Drink and drug driving convictions dropped in 2020, driven by lockdowns

The number of drink and drug driving convictions has continued its downward trend in 2020, with coronavirus lockdowns believed to be one of the key drivers of this dip.

Insurance comparison site MoneySuperMarket analysed over six million car insurance quotes run on its site over the past 12 months, and found drink and drug offences had dropped from 0.86 per 1,000 drivers in 2019 to 0.79 in 2020.

This follows a similar decline between 2018 and 2019, when convictions dropped from 1.02.

The data showed that drivers in Llandudno in Wales had the highest number of drink and drug driving convictions declared on their insurance at a rate of 1.58 per 1,000 people. This was followed by Blackpool and Liverpool at 1.57, Darlington at 1.48 and Newport in 1.44.

The top four regions with the least convictions were all in England’s capital, with Ilford and Barking at 0.57, West End of London and North London at 0.58 and North West London at 0.59. Perth in Scotland also saw a rate of 0.59.

Men are more than twice as likely to have a conviction than women (1.32 versus 0.50), while those aged 20 to 24 are the most likely age group at 2.35.

Roofers are the most likely profession to have such a conviction at 6.1, followed by scaffolders and plumbers at 6.0.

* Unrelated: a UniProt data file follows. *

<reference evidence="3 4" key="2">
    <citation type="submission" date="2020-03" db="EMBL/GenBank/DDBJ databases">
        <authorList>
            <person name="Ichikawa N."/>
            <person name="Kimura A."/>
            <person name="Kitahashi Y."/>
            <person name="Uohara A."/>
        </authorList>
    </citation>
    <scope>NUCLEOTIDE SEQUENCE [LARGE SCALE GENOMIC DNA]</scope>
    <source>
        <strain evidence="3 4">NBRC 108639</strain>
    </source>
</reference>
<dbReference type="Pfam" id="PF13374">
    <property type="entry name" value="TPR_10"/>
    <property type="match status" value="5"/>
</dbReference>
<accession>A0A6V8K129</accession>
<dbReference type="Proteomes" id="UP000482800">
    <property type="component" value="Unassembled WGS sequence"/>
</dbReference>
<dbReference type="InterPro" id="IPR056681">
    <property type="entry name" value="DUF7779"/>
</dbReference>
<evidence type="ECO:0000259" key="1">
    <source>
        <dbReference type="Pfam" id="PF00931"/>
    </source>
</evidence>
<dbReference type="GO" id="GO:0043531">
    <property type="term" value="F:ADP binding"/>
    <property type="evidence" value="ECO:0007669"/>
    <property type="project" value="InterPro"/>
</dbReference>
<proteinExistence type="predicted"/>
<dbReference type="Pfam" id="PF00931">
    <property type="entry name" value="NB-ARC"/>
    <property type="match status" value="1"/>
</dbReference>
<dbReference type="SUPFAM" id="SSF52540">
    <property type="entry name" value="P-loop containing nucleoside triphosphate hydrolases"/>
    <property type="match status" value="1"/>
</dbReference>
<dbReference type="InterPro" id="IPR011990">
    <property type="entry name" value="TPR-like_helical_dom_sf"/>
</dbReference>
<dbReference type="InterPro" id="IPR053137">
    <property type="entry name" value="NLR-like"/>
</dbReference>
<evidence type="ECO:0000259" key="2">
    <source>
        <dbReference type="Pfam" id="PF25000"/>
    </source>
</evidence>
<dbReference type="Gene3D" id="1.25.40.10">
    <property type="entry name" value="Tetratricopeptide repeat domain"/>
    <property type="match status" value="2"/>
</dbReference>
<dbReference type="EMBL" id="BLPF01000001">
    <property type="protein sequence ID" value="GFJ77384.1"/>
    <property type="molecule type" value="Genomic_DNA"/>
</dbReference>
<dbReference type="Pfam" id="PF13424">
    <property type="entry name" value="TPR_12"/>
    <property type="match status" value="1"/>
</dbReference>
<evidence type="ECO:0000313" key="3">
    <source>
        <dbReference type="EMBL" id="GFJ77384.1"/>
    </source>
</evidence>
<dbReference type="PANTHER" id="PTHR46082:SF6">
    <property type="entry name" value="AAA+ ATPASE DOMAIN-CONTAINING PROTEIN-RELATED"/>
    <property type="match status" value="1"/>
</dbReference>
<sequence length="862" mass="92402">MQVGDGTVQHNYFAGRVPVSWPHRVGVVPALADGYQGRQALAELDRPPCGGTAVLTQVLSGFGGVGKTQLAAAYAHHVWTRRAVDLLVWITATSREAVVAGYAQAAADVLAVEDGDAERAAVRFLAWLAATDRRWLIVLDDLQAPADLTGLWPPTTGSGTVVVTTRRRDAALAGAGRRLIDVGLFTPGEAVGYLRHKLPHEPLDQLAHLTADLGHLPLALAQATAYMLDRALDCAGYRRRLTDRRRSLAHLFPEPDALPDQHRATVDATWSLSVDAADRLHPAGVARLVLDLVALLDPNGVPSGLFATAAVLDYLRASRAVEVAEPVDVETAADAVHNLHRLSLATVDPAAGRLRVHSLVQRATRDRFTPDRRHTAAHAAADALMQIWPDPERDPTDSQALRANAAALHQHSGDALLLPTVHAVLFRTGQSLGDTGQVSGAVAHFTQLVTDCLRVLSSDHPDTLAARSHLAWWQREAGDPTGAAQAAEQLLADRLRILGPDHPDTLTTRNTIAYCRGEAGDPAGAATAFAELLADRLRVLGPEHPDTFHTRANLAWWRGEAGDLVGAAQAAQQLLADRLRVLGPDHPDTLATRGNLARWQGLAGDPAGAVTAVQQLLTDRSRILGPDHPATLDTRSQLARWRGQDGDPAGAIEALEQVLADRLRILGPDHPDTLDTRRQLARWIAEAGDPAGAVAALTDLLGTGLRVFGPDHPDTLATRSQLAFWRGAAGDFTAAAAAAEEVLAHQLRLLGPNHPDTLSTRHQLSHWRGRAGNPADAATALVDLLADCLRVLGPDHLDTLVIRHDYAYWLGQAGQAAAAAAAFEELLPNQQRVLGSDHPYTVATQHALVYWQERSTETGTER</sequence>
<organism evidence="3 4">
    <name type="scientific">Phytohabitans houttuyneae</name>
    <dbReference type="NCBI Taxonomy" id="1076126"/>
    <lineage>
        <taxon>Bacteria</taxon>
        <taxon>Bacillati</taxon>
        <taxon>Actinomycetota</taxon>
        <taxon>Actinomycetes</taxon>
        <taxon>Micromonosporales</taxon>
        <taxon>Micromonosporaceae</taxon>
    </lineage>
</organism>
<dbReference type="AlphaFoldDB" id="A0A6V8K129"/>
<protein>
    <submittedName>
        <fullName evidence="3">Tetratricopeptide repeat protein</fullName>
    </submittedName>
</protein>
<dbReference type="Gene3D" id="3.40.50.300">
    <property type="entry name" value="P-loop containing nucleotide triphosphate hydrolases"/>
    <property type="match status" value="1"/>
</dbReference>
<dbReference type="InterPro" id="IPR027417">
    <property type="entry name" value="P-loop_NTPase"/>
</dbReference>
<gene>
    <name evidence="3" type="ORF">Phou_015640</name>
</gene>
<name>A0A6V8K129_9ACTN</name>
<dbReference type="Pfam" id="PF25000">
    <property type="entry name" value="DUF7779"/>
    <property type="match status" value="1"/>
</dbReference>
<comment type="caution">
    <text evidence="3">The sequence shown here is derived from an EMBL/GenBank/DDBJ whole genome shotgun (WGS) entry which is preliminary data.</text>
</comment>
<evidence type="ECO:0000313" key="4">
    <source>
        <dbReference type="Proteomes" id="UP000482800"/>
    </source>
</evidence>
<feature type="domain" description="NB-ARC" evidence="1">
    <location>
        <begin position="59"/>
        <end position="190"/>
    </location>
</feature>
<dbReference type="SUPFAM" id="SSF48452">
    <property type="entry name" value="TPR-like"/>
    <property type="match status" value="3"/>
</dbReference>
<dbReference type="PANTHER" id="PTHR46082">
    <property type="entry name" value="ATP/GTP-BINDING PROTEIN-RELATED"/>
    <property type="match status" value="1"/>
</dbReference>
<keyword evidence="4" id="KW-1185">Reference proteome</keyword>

Dodge drivers have the highest number of convictions at 1.79, followed by those who drive Vauxhalls (1.34) and BMWs (1.24).

Dave Merrick, car insurance spokesperson at MoneySuperMarket, said: “It’s positive to see an ongoing fall in drink and drug driving rates. We know that rates have been on a downward trajectory for some time and it’s likely that lockdown has had a further impact, with people driving less and greater restrictions on where alcohol can be consumed.

PSNI drink driving checkpoint
PSNI drink driving checkpoint

“With a quieter Christmas and New Year period ahead of us than usual, I’d be hopeful that seasonal drink and drug driving rates will also be down this year due to fewer opportunities to socialise as a result of government restrictions.

“Nevertheless, it’s important to be vigilant. This time of year always presents an increased chance that people will drive while over the limit – and often without realising, because it can be tricky to know when you’ve stepped over the legal threshold.

“To avoid any uncertainty, if you think you’re over the limit, don’t take the chance. Not only are you putting yourself and others at risk, a drink or drug driving conviction can result in a long time off the road and sky-high car insurance premiums.”